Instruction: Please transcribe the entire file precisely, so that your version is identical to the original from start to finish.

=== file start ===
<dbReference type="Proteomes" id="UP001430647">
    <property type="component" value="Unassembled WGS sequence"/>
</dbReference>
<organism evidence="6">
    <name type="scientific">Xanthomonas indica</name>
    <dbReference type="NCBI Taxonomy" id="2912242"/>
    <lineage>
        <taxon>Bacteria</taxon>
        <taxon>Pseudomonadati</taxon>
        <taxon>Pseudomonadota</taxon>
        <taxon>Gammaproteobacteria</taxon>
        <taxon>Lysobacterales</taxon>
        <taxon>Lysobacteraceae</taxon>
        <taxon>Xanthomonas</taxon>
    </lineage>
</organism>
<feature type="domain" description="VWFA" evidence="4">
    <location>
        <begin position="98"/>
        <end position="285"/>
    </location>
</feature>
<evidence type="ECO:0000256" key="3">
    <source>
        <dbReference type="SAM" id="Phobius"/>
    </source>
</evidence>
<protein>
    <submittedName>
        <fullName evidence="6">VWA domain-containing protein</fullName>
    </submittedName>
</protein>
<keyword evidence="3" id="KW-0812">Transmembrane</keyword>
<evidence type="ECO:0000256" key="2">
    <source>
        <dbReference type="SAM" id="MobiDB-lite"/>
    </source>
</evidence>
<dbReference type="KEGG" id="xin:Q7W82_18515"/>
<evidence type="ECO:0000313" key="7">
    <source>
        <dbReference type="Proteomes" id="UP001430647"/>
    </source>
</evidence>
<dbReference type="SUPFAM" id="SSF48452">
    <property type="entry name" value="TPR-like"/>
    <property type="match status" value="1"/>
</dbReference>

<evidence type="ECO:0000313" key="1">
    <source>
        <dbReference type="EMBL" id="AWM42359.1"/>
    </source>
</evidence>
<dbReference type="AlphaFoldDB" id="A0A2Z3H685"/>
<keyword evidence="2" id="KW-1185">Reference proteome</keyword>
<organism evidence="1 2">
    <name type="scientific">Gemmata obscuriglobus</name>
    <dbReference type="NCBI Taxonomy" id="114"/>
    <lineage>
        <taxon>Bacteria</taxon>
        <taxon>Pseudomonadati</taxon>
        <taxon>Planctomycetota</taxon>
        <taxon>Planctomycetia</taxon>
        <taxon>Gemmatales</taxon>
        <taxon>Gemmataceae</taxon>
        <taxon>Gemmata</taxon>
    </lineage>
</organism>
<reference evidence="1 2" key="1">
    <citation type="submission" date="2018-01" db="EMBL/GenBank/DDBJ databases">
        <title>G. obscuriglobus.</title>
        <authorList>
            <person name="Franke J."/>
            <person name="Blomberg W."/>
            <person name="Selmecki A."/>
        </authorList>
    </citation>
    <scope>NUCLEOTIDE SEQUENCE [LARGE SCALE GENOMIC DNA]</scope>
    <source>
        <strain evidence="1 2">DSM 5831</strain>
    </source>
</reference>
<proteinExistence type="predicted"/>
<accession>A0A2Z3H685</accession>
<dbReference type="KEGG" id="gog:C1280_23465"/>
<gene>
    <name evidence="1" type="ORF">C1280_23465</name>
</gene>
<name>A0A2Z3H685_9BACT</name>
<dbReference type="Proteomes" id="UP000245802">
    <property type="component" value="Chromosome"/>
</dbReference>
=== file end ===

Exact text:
<dbReference type="Proteomes" id="UP001430647">
    <property type="component" value="Unassembled WGS sequence"/>
</dbReference>
<organism evidence="6">
    <name type="scientific">Xanthomonas indica</name>
    <dbReference type="NCBI Taxonomy" id="2912242"/>
    <lineage>
        <taxon>Bacteria</taxon>
        <taxon>Pseudomonadati</taxon>
        <taxon>Pseudomonadota</taxon>
        <taxon>Gammaproteobacteria</taxon>
        <taxon>Lysobacterales</taxon>
        <taxon>Lysobacteraceae</taxon>
        <taxon>Xanthomonas</taxon>
    </lineage>
</organism>
<feature type="domain" description="VWFA" evidence="4">
    <location>
        <begin position="98"/>
        <end position="285"/>
    </location>
</feature>
<evidence type="ECO:0000256" key="3">
    <source>
        <dbReference type="SAM" id="Phobius"/>
    </source>
</evidence>
<protein>
    <submittedName>
        <fullName evidence="6">VWA domain-containing protein</fullName>
    </submittedName>
</protein>
<keyword evidence="3" id="KW-0812">Transmembrane</keyword>
<evidence type="ECO:0000256" key="2">
    <source>
        <dbReference type="SAM" id="MobiDB-lite"/>
    </source>
</evidence>
<dbReference type="KEGG" id="xin:Q7W82_18515"/>
<evidence type="ECO:0000313" key="7">
    <source>
        <dbReference type="Proteomes" id="UP001430647"/>
    </source>
</evidence>
<dbReference type="SUPFAM" id="SSF48452">
    <property type="entry name" value="TPR-like"/>
    <property type="match status" value="1"/>
</dbReference>

<evidence type="ECO:0000313" key="1">
    <source>
        <dbReference type="EMBL" id="AWM42359.1"/>
    </source>
</evidence>
<dbReference type="AlphaFoldDB" id="A0A2Z3H685"/>
<keyword evidence="2" id="KW-1185">Reference proteome</keyword>
<organism evidence="1 2">
    <name type="scientific">Gemmata obscuriglobus</name>
    <dbReference type="NCBI Taxonomy" id="114"/>
    <lineage>
        <taxon>Bacteria</taxon>
        <taxon>Pseudomonadati</taxon>
        <taxon>Planctomycetota</taxon>
        <taxon>Planctomycetia</taxon>
        <taxon>Gemmatales</taxon>
        <taxon>Gemmataceae</taxon>
        <taxon>Gemmata</taxon>
    </lineage>
</organism>
<reference evidence="1 2" key="1">
    <citation type="submission" date="2018-01" db="EMBL/GenBank/DDBJ databases">
        <title>G. obscuriglobus.</title>
        <authorList>
            <person name="Franke J."/>
            <person name="Blomberg W."/>
            <person name="Selmecki A."/>
        </authorList>
    </citation>
    <scope>NUCLEOTIDE SEQUENCE [LARGE SCALE GENOMIC DNA]</scope>
    <source>
        <strain evidence="1 2">DSM 5831</strain>
    </source>
</reference>
<proteinExistence type="predicted"/>
<accession>A0A2Z3H685</accession>
<dbReference type="KEGG" id="gog:C1280_23465"/>
<gene>
    <name evidence="1" type="ORF">C1280_23465</name>
</gene>
<name>A0A2Z3H685_9BACT</name>
<dbReference type="Proteomes" id="UP000245802">
    <property type="component" value="Chromosome"/>
</dbReference>